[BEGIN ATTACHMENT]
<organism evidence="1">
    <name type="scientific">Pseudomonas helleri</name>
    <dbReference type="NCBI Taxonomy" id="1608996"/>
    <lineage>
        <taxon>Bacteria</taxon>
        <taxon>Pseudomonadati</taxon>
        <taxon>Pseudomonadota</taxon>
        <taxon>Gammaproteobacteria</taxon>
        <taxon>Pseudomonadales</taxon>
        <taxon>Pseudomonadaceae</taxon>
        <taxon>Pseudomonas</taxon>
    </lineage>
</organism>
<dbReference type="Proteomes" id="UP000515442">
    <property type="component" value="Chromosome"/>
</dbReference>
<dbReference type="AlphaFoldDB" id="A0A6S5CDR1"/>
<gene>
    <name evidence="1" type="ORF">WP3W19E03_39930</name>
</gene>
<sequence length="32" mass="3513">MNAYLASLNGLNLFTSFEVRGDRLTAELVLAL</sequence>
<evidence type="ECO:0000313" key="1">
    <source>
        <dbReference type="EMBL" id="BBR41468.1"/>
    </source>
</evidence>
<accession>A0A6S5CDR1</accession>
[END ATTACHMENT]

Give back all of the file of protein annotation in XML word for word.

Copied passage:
<organism evidence="1">
    <name type="scientific">Pseudomonas helleri</name>
    <dbReference type="NCBI Taxonomy" id="1608996"/>
    <lineage>
        <taxon>Bacteria</taxon>
        <taxon>Pseudomonadati</taxon>
        <taxon>Pseudomonadota</taxon>
        <taxon>Gammaproteobacteria</taxon>
        <taxon>Pseudomonadales</taxon>
        <taxon>Pseudomonadaceae</taxon>
        <taxon>Pseudomonas</taxon>
    </lineage>
</organism>
<dbReference type="Proteomes" id="UP000515442">
    <property type="component" value="Chromosome"/>
</dbReference>
<dbReference type="AlphaFoldDB" id="A0A6S5CDR1"/>
<gene>
    <name evidence="1" type="ORF">WP3W19E03_39930</name>
</gene>
<sequence length="32" mass="3513">MNAYLASLNGLNLFTSFEVRGDRLTAELVLAL</sequence>
<evidence type="ECO:0000313" key="1">
    <source>
        <dbReference type="EMBL" id="BBR41468.1"/>
    </source>
</evidence>
<accession>A0A6S5CDR1</accession>